JAN 1st 2016. Happy New Year. I'm still working on the new book so this blog won't be back properly for a while. But you can find my awards of the year here. 2015 was an odd year for music. Pop's big sellers were pretty dreary. Sam Smith's Spectre song was a soul-sapping dirge and even Adele can't seem to knock out a tune any more. At least Lunchmoney Lewis made us smile. My favourite album release was Penetration's Resolution, which seems a nostalgic choice but it's powerful, tuneful, provocative - and Pauline's voice is still a joy to hear. I also rate the Graveltones album Love Lies Dying, merciless blues rock that hits like Anthony Joshua moving in for the finish. The gig of the year was the Bar Stool Preachers at Rebellion, a great young band full of energy and tunes with a charismatic frontman in Tom McFaull. There are other promising groups out there: the new Manchester bands like All The Kings Men, The Backhanders and Alias Kid and various young adrenalin-pumping r&b combos such as the Ming City Rockers and Eight Rounds Rapid. I've been happy to play them all on my podcast, The Hungry & The Hunted, and will continue to seek out exciting sounds this year.


We'll hear a lot about punk in 2016 as it's being touted as the 40th anniversary of the scene (even though the Pistols played their first gig in 1975). The Isle of Wight fest has a punk theme, while Rebellion will be perversely celebrating with a job-lot of Yank bands; some very good but I'm not sure what it's got to with London 1976. I suspect most people with a view on what punk was have bought into a vision that has nothing like the reality of it. I still remember the joy of buying New Rose by the Damned on the day it came out that October from a little record shop in Shepherds Bush and rushing home (86 MacKay House) to play it, the thrill of watching the needle drop on the vinyl and hearing that aural assault of pure rock 'n' roll energy. Punk was exciting, it was energising. It wasn't about separateness. All those great bands, the Buzzcocks, The Adverts, X-Ray Spex etc infiltrated the charts with glee - and without ever losing their identity or integrity; it was a world away from tuneless crusties skulking in the shadows and regurgitating old hippy ideas. Give me Gen X on the Marc Bolan show over Discharge or Crass any day. These early bands were the poison IN the machine.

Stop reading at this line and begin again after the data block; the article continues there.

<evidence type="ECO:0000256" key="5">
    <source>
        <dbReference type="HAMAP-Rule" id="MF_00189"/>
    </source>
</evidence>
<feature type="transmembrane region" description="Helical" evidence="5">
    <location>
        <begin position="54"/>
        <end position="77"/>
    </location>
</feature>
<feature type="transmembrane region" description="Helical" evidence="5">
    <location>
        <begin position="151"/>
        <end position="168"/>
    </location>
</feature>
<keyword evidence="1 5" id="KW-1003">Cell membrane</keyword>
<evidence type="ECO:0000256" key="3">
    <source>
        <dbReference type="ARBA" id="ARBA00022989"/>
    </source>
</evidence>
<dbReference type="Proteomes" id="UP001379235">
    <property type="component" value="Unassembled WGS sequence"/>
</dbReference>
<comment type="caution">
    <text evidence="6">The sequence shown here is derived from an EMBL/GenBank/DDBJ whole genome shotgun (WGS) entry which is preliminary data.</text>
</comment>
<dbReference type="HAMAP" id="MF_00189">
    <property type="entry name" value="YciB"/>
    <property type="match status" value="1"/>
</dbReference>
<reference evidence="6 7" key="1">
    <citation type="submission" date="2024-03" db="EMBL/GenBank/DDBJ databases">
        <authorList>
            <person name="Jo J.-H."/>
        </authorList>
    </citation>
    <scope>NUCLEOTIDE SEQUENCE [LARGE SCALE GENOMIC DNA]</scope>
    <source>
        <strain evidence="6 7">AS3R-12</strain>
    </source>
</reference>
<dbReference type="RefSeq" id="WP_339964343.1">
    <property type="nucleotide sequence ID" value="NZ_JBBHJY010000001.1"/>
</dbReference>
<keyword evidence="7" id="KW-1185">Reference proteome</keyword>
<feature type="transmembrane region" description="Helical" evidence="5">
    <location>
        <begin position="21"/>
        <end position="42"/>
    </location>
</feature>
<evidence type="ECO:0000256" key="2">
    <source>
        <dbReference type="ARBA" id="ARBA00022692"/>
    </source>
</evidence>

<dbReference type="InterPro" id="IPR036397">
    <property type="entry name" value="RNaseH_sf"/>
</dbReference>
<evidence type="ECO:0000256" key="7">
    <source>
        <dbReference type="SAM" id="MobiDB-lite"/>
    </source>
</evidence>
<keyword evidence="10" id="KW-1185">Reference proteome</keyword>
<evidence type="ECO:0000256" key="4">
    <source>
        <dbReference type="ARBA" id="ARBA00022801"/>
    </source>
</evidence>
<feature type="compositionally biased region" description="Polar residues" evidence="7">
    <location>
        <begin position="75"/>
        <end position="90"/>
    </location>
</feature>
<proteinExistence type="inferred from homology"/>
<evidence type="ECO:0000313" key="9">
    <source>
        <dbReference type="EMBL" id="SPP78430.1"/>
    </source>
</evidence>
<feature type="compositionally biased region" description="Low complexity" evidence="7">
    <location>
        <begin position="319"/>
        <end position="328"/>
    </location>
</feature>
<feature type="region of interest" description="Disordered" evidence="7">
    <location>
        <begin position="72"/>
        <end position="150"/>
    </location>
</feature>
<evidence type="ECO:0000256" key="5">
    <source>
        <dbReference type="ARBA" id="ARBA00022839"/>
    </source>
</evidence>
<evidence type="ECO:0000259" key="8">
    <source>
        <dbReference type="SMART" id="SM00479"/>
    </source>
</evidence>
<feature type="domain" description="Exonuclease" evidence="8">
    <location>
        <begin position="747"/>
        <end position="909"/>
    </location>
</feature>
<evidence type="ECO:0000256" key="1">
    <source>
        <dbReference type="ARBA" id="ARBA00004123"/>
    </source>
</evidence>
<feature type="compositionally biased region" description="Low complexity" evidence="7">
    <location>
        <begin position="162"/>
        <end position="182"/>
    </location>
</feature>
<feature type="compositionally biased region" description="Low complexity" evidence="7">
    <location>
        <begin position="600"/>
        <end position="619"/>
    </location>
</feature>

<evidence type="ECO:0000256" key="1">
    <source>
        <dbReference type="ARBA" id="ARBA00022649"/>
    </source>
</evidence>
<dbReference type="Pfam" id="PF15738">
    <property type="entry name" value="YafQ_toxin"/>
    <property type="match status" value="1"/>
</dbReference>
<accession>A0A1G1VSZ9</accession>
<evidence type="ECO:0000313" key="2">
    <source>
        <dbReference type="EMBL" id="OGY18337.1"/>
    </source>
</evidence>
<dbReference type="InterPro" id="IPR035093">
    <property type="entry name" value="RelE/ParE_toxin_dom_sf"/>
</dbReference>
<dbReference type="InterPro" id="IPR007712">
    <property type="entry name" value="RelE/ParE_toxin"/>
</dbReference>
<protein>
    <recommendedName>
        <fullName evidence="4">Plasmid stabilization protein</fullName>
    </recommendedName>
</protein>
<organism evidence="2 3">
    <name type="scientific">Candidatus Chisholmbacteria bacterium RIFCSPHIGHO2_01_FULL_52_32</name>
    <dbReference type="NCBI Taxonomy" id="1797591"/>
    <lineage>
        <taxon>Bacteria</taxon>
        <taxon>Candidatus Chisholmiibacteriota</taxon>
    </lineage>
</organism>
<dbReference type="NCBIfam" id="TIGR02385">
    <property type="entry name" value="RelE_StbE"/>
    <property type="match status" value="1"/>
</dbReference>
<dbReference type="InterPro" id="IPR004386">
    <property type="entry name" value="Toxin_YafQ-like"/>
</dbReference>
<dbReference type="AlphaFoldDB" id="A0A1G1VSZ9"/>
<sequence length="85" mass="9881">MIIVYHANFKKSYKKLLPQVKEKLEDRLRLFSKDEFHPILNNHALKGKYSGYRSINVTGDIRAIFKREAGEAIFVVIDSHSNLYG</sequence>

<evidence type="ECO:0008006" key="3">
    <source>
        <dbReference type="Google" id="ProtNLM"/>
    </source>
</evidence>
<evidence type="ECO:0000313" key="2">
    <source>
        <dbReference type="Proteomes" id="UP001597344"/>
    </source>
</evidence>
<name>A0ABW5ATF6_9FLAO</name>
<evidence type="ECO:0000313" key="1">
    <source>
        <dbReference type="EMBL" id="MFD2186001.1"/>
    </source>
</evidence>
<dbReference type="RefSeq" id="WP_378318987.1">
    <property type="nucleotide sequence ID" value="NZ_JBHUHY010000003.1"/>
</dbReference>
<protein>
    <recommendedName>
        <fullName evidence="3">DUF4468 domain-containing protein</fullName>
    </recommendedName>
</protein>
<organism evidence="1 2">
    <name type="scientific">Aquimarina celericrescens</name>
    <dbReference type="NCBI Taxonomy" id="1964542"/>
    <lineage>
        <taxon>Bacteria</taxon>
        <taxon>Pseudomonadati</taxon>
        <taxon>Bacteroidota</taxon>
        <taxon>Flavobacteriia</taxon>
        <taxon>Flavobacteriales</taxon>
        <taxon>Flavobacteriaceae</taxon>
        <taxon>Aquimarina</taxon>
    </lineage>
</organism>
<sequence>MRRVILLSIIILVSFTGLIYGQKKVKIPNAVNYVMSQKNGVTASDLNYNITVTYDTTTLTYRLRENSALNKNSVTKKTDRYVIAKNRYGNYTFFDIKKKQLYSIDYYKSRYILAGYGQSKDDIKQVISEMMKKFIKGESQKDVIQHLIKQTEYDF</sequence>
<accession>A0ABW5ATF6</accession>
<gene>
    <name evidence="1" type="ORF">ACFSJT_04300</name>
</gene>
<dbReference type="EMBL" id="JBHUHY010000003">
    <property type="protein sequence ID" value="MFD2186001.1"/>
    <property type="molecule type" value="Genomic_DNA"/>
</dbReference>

Original punk wasn't about independent labels. The Pistols and the Clash weren't shy about signing to CBS, EMI, A&M and so on. Why not? Orwell signed to Secker & Warburg after all without ever compromising his ideals. They were using the system to popularise their message - "I use the best, I use the rest". I love that whole DIY (small business) ethic but don't buy the argument that as a consequence you have to be anti other businesses, or that indie labels are something morally superior because in my experience they're not. Even the holier-than-thou Rough Trade weren't in it to lose money. Original punk didn't have a left-wing agenda either - punk happened under a Labour government, Labour councils tried to ban it and, before RAR, much of the far-Left were just as hostile and suspicious of it as the far-Right.